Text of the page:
The funding will be used to improve the capacity of agriculture businesses in six provinces across Cambodia to process cassava, cashews, mangoes, vegetables, and native chickens
The Asian Development Bank (ADB) has agreed to provide $70m in financing to strengthen agricultural value chain and food safety in Cambodia.
The funding will be used to improve the capacity of agriculture businesses in six provinces across Cambodia to process key agricultural products, including cassava, cashews, mangoes, vegetables, and native chickens.
The aim of the Agricultural Value Chain Competitiveness and Safety Enhancement Project is to benefit approximately 230 agricultural companies and 50 agriculture businesses.
The businesses in the provinces of Kampong Cham, Kampong Thom, Oddar Meanchey, Preah Vihear, Siem Reap, and Tboung Khmum are expected to get benefited by the project.
According to ADB, the COVID-19 pandemic has interrupted the agricultural supply chains and also reduced incomes as well as market opportunities for farmers and agribusinesses.
The new project will provide access to credit for agriculture and agribusinesses that attract only about 10% of total formal financing.
The project will implement mutually reinforcing financial schemes, including credit lines and credit guarantees.
ADB Natural Resources and Agriculture principal economist Takeshi Ueda said: “Agriculture can contribute to Cambodia’s economic growth and diversification if local small and medium-sized agribusinesses can improve their ability to process high-value agricultural products and market them domestically and overseas.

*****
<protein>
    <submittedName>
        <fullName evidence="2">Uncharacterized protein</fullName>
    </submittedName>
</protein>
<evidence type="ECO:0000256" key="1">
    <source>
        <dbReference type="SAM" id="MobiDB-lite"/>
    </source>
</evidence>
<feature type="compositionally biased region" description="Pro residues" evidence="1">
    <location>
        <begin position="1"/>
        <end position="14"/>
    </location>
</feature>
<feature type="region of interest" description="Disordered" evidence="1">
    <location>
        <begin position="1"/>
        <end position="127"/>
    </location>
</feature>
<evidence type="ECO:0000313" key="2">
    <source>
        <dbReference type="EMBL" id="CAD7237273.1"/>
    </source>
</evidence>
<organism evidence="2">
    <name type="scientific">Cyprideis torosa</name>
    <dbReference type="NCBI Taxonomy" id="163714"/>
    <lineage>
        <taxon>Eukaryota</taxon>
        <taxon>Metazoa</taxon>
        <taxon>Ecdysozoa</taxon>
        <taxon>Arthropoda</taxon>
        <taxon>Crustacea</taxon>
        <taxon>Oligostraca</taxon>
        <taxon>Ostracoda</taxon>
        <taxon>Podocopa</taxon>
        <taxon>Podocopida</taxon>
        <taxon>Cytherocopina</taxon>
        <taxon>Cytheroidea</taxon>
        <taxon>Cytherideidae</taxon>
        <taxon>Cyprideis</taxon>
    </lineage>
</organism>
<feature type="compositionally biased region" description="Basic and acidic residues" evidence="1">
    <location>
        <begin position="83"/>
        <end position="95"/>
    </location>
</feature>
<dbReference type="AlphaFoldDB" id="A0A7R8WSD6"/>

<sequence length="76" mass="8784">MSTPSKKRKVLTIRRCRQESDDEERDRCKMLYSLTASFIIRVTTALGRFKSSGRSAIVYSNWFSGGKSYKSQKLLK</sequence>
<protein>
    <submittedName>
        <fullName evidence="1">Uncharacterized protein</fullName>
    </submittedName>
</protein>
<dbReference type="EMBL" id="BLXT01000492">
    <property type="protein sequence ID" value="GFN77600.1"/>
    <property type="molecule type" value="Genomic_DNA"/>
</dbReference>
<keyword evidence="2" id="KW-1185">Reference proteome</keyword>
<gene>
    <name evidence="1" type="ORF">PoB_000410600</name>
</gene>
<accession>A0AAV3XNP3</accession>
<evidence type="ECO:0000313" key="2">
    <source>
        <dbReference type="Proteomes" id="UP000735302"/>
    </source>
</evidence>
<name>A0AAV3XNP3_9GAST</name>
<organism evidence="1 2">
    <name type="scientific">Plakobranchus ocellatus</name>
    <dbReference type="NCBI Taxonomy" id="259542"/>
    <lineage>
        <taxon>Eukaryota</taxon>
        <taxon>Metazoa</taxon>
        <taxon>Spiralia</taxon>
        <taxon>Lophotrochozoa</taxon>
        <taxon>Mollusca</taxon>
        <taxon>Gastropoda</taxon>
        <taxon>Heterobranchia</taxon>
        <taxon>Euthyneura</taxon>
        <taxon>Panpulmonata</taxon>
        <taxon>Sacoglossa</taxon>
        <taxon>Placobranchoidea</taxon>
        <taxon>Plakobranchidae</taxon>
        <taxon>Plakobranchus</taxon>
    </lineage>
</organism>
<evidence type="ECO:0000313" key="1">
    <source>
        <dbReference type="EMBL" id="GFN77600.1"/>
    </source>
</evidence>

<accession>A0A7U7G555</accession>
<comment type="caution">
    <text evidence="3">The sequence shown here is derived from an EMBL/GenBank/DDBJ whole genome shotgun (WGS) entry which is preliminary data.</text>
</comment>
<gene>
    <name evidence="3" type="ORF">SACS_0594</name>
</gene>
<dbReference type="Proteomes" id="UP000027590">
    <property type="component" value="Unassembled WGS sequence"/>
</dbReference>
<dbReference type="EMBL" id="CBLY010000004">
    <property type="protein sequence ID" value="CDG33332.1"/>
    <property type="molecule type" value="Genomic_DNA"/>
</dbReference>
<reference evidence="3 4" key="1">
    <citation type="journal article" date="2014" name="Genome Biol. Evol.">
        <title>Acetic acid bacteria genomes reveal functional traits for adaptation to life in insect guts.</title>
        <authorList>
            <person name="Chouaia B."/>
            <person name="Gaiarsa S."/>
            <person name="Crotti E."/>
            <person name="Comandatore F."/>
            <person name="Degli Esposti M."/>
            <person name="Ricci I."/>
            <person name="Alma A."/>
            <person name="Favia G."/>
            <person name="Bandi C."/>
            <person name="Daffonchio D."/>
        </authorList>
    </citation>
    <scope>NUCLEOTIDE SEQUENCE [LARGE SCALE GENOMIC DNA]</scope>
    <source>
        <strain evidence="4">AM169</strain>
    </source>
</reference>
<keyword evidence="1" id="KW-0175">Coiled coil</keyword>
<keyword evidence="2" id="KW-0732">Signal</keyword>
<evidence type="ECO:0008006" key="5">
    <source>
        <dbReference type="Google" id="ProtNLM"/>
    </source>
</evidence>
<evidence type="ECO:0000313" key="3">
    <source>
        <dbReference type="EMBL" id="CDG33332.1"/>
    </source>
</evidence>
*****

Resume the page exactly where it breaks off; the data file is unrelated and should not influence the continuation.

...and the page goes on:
“Private investment in agriculture, along with better access to credit and high-quality raw agricultural products, will help Cambodian agribusinesses unleash their growth potential, create jobs, and improve rural livelihoods.”
The project will help agricultural cooperatives to access high-yield, drought-resilient, disease-resistant crop seeds and other planting materials to support the research and development of crop seed varieties and poultry breeds.
Additionally, it is also planning to initiate a green financing mechanism which will be supported by a $5m funding from the Association of Southeast Asian Nations (ASEAN) Infrastructure Fund.
ADB will also provide $25m funding from Agence Française de Développement and a $3m financing from the Japan Fund for Poverty Reduction.
In July this year, ADB and the Government of Timor-Leste signed a $3m grant agreement to support the development of the coffee sector in the country.